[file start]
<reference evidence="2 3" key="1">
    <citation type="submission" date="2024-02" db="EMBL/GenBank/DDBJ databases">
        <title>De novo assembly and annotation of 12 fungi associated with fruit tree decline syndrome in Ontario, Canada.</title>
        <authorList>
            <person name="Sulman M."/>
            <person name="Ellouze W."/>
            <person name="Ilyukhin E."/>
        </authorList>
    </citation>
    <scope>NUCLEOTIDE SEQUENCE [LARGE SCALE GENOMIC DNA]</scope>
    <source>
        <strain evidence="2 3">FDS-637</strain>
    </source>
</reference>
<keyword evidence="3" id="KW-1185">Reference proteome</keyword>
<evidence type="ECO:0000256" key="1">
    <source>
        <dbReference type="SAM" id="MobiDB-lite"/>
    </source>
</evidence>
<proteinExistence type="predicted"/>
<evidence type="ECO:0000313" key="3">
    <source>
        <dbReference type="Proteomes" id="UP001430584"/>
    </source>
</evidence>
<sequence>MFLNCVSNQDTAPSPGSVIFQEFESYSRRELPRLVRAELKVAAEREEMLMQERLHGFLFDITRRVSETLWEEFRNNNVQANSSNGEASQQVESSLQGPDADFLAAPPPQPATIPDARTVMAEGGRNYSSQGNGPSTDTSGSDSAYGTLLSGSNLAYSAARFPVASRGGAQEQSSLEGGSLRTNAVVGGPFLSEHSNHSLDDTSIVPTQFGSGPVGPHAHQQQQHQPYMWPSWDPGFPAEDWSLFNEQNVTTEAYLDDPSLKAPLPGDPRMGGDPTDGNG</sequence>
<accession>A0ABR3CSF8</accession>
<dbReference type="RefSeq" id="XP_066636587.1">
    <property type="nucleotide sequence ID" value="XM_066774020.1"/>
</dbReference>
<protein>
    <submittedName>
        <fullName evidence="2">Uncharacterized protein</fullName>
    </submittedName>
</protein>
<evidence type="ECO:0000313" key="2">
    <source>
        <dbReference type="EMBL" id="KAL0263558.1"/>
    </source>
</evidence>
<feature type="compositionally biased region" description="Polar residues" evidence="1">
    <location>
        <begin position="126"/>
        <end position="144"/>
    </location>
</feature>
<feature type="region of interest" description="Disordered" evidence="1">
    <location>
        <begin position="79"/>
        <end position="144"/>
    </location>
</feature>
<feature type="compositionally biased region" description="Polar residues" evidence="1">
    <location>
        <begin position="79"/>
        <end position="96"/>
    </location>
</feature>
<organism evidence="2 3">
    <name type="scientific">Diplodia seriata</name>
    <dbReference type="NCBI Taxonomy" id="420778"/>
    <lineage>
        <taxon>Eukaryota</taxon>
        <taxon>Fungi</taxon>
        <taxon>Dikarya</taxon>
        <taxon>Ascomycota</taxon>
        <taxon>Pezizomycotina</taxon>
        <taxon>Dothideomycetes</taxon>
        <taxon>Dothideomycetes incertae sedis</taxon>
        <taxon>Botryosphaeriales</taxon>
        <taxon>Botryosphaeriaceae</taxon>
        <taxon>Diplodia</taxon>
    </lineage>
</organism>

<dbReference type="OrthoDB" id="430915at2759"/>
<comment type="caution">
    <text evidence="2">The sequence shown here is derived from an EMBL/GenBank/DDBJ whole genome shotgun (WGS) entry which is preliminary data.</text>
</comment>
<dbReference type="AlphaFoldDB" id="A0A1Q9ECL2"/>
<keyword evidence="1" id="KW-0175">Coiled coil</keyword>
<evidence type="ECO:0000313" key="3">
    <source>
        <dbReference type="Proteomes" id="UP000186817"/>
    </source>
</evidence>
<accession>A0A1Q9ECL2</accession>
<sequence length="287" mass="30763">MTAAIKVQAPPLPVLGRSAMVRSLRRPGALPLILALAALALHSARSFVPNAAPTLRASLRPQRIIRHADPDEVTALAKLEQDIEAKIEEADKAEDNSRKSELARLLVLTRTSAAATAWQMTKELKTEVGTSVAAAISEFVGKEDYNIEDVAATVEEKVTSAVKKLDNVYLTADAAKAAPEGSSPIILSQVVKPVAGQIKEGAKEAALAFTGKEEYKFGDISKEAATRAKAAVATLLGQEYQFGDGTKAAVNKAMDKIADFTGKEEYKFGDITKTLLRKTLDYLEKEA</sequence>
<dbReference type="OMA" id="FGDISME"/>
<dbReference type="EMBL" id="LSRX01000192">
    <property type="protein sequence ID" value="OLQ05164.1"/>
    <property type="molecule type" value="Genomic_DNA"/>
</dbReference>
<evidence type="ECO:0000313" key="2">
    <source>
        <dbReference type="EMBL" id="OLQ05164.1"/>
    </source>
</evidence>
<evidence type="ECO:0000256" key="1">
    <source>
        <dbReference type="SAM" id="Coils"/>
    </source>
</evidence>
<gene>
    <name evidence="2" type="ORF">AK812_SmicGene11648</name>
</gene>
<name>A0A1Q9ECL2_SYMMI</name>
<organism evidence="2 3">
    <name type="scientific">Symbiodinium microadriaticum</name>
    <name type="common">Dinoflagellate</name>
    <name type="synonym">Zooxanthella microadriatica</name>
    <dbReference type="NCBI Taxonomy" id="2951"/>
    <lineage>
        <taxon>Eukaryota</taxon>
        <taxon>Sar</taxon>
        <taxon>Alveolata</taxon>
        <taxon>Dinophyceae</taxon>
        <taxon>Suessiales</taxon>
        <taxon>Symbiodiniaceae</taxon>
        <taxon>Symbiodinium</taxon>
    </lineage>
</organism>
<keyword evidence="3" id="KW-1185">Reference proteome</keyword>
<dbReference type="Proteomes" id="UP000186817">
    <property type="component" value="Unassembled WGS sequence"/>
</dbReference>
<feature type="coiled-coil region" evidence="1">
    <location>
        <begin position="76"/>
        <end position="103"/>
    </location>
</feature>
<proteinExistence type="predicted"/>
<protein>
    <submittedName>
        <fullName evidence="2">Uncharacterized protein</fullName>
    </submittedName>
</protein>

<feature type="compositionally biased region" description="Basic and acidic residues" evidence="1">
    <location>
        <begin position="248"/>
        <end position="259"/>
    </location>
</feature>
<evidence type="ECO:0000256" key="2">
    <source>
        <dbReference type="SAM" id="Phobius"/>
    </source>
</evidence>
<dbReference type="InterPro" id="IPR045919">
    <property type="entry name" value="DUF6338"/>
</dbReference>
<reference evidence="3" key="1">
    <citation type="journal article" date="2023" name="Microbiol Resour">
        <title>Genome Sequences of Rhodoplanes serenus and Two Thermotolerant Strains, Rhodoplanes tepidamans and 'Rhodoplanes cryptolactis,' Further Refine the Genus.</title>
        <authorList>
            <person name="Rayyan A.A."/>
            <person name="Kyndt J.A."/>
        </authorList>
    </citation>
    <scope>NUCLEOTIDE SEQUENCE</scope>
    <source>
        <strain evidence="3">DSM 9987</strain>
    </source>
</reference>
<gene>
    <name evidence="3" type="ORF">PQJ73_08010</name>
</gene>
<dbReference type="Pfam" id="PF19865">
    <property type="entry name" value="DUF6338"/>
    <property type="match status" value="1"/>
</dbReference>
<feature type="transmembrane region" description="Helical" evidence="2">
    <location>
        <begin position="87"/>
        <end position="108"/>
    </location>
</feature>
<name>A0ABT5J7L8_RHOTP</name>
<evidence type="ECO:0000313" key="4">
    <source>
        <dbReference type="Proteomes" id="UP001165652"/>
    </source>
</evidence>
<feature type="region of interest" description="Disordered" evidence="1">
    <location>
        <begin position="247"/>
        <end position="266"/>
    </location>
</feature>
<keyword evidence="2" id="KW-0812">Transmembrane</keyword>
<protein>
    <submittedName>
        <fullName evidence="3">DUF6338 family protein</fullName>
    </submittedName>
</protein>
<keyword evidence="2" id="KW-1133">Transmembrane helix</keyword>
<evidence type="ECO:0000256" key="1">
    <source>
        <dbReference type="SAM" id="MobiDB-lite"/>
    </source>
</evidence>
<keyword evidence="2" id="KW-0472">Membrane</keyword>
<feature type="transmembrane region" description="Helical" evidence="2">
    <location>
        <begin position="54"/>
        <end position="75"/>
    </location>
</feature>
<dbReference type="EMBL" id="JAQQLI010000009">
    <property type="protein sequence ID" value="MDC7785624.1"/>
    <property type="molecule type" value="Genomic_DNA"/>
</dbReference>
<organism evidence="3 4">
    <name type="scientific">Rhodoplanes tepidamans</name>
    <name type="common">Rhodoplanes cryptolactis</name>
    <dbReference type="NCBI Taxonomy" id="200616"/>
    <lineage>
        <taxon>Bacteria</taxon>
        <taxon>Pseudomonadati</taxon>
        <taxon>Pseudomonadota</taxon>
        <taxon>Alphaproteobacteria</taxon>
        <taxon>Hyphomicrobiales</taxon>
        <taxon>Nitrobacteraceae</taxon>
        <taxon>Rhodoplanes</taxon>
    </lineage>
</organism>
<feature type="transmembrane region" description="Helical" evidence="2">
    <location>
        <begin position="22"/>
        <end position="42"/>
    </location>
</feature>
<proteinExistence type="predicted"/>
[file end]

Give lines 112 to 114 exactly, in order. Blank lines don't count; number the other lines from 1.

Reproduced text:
    <dbReference type="NCBI Taxonomy" id="2951"/>
    <lineage>
        <taxon>Eukaryota</taxon>